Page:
NEW YORK — On a wall in Zachary Quinto's dressing room is one of his most prized possessions right now: a picture that looks like a child's ink drawing.
It's of a wolf, or maybe a big dog, looking over its shoulder. The lines are shaky and uncertain. There's something haunting about it, maybe even foreboding. It's dated Nov. 10, 1986.
"It helps me so much," the actor says.
It was drawn by Rose Williams – playwright Tennessee Williams' sister, who underwent a lobotomy as a young woman and was institutionalized for the rest of her life.
For Quinto, looking at that picture every day is like having a direct line to Tennessee Williams' soul, pretty crucial as he makes his Broadway debut in the playwright's "The Glass Menagerie."
It's a meditation on guilt, with a shy, lame young woman at its center. Tennessee Williams based the character on his sister, a woman whose fate gnawed at him.
"That lineage of pain is superimportant," says Quinto. "It's something that Tennessee never got out from underneath his whole life, as successful as he was. I think it was something that truly haunted him."
As you might guess, Quinto, 36, is eagerly going the extra mile with his research. The "Star Trek" star had always wanted to be on Broadway and is savoring his arrival.
"I was walking to work today. I've been walking the past few days because it's so beautiful out, so I walk from downtown. And I was like, `This is my life' – living in Manhattan, a dream I've always had, and I'm walking to my theater on Broadway to do Tennessee Williams. It's not lost on me. I really am humbled by it often. I feel really grateful."
In the play, Quinto plays Tom Wingfield, a restless warehouse worker who dreams of escaping his overbearing mother and cripplingly shy sister. Tom narrates the action looking back, like a hazy memory.
This revival by the American Repertory Theater was a hit in Boston. It co-stars Cherry Jones as Tom's mother and Celia Keenan-Bolger as his sister. It is directed by Tony Award-winner John Tiffany.
Producer John N. Hart, behind such hits as "Once" and "Chicago," says Quinto is a "revelation to watch" as he spars onstage with Jones, bringing the humor out. Some critics have said Quinto is perhaps the best Tom ever seen. "He does it brilliantly. I think people will come to see him as a star," says Hart.
Quinto took the long way to get here: A graduate of Carnegie Mellon University, he dreamed of a life in the theater. So he went to Los Angeles to first build a name for himself.
"The commercial theater landscape has become as driven by revenue as any box office of any film that opens. It's driven by name value in a way that certainly it didn't used to be in the generation previous to mine," he says.
"But it's an inevitability and it's something that I recognized when I was coming out of school and looking at film and television actors who had never done theater headlining Broadway shows."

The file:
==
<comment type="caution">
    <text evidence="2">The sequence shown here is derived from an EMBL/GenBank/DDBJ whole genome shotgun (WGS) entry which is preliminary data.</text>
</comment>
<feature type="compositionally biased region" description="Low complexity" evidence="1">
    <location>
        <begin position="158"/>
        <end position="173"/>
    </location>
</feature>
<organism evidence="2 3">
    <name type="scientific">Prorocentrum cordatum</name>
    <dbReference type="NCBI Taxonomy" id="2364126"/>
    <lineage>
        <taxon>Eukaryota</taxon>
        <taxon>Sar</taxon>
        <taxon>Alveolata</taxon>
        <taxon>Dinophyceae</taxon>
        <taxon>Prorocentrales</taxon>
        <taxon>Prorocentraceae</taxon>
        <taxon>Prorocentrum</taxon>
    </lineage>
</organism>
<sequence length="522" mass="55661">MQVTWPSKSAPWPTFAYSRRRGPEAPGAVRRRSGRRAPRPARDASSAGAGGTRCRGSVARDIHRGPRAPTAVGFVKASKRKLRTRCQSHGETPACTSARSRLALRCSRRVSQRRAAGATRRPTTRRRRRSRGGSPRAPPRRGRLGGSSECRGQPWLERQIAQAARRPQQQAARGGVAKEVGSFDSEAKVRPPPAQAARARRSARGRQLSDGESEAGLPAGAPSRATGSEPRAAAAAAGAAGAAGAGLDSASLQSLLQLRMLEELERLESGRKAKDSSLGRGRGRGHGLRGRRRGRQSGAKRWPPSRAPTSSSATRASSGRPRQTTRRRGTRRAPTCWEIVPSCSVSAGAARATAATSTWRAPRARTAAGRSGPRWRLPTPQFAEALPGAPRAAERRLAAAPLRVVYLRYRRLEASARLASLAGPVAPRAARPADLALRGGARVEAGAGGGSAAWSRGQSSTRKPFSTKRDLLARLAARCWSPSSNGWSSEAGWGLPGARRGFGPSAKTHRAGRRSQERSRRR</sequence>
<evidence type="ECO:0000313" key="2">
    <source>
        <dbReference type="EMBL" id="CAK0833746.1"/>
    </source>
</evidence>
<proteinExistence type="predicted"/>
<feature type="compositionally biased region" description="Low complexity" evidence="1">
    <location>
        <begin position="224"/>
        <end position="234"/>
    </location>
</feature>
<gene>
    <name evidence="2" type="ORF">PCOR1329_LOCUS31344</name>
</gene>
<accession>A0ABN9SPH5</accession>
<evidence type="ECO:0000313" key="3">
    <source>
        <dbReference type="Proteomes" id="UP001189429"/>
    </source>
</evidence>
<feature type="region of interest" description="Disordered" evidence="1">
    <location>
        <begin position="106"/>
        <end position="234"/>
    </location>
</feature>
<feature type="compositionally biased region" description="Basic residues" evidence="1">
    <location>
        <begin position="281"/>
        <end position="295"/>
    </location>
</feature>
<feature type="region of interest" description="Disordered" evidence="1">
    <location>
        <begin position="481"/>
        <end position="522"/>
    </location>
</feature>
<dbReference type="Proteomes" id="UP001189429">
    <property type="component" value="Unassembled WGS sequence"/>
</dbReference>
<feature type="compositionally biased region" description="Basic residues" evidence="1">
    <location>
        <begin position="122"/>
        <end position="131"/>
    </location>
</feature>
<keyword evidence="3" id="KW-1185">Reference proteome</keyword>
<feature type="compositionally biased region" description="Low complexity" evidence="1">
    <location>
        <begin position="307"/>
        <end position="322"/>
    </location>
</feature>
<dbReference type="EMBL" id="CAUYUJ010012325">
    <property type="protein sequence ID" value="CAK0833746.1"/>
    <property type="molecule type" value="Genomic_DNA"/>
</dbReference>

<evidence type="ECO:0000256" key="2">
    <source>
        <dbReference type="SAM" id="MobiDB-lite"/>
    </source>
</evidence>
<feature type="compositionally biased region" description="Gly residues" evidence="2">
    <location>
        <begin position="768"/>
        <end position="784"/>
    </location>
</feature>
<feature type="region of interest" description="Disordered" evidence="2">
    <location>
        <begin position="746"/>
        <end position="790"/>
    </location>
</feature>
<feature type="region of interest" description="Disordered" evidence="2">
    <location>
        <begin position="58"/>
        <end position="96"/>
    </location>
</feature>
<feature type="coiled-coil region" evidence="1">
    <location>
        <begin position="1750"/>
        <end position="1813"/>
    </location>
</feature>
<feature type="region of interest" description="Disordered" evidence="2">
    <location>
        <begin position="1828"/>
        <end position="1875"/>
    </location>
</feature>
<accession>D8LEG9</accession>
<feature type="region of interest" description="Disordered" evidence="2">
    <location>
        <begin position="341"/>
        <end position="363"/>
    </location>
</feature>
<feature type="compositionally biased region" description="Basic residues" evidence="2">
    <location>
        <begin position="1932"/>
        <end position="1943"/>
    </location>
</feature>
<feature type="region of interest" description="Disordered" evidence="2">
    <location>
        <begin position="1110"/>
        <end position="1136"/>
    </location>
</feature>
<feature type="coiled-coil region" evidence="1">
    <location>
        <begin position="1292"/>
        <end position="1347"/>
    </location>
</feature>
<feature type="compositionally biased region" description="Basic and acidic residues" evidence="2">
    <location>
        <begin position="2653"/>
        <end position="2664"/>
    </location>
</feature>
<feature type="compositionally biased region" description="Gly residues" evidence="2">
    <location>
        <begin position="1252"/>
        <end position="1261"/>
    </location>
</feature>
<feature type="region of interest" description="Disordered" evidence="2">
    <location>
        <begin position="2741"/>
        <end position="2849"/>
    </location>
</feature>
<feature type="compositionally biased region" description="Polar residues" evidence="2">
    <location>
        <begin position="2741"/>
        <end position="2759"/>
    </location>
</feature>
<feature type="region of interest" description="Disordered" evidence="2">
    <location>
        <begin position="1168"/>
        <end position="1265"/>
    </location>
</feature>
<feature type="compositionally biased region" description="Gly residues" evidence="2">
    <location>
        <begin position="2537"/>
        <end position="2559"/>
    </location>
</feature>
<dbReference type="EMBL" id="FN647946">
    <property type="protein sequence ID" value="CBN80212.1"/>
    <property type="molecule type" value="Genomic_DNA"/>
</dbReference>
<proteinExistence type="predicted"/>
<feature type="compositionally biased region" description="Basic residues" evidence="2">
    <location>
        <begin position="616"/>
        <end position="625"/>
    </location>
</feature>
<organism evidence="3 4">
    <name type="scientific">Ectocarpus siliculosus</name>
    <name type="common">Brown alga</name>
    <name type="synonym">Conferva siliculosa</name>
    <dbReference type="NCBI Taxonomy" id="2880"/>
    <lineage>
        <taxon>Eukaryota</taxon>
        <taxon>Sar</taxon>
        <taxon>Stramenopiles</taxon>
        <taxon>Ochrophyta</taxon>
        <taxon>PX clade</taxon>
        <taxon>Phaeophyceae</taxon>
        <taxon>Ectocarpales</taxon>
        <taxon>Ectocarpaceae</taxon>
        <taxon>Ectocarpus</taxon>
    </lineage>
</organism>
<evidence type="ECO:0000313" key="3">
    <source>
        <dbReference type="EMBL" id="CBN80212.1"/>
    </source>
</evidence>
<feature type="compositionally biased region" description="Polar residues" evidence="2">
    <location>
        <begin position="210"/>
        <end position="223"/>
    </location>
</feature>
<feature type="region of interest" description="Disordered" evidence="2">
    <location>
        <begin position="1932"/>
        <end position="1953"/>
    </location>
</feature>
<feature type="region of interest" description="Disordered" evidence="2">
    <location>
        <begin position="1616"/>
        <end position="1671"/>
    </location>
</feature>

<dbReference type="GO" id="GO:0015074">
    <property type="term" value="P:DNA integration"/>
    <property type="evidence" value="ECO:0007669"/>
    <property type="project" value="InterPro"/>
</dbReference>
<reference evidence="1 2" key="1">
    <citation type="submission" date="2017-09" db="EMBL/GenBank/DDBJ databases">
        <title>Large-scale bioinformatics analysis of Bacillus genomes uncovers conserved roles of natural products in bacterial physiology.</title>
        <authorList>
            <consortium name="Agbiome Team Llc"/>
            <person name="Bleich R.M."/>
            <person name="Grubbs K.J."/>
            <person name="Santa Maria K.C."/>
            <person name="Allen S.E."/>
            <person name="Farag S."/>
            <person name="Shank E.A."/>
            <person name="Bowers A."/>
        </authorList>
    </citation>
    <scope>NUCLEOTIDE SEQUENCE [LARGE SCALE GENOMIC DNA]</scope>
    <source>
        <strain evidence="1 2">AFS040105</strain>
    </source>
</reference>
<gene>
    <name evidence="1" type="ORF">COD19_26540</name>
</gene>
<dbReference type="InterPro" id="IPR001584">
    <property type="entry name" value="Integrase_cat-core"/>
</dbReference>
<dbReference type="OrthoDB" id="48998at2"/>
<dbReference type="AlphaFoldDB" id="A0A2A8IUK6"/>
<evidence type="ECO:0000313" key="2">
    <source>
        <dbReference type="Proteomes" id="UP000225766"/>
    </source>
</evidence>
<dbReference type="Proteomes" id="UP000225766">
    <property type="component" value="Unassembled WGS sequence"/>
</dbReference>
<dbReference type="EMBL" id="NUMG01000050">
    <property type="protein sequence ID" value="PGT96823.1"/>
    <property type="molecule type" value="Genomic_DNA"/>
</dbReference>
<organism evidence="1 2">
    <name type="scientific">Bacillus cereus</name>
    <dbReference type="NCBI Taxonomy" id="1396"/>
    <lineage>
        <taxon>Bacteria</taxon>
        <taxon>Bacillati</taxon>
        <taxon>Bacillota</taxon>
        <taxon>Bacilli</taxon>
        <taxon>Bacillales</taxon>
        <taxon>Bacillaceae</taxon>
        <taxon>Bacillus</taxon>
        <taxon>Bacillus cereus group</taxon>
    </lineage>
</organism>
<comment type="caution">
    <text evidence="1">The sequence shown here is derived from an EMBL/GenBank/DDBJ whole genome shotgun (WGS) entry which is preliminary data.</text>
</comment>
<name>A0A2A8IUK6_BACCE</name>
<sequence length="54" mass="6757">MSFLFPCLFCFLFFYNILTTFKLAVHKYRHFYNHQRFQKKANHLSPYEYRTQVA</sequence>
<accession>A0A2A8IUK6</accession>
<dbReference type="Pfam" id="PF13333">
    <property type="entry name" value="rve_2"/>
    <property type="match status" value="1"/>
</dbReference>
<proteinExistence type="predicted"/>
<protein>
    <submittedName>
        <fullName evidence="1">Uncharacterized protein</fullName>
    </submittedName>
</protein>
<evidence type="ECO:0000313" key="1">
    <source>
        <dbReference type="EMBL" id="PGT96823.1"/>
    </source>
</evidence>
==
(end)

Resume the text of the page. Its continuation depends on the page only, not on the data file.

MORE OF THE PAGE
So he decided to play Hollywood's game – snagging parts in TV shows like "24," "Heroes" and "Six Feet Under." Then he got the role of Spock in J.J. Abrams' rebooted "Star Trek."
"It was always a means to an end to me," he says. "I always felt like I wanted to be in L.A. so that I could come back here and do theater and now I'm making good on that promise to myself."
Quinto has been canny about approaching the clubby world of New York theater. He first made his bones – and proved his stamina – in 2010-11, tackling a celebrated off-Broadway production of "Angels in America," a two-part play that totaled some four hours each.
"I didn't want to come in, swoop in with my name above the title of the play like I was some Hollywood entity," he says. "I've been doing theater since I was 10. Theater's my jam. It's my life, ultimately. If I could make a living just doing theater, I feel like I really might."
The job that pays Quinto's bills – "Star Trek" – is on a break right now. Abrams' attention has been diverted to rebooting "Star Wars," so plans for Quinto's next appearance as Spock are cloudy.
Quinto signed up to do three episodes and says he's starting to get recognized on the street, despite his headphones, sunglasses and keeping his head down – "like every other New Yorker."
He consulted with Leonard Nimoy, the previous Spock, about how taking on such an iconic role can be risky, but decided to see it as a challenge and trusted that things had changed.
"I frankly think our attention spans have dwindled so alarmingly that people aren't necessarily as keen to inextricably associate an actor with a character as they used to," says Quinto. "It's a different landscape now. The metabolism for entertainment is so much faster that it doesn't linger like it used to."
Quinto, who earned an Emmy nod this year for playing a psychiatrist on "American Horror Story," has also smartly created a backup plan in case everything falls apart: He and a few friends from Carnegie Mellon created a production company that had success with "Margin Call" and is about to release Robert Redford's next film, "All Is Lost."
A Redford film, an Emmy nomination, a mega-movie franchise and now a Broadway show. "I couldn't be happier. I couldn't be more grateful for where I am at this moment. That's not been something I've always been able to say," he says.
Mark Kennedy can be reached at http://twitter.com/KennedyTwits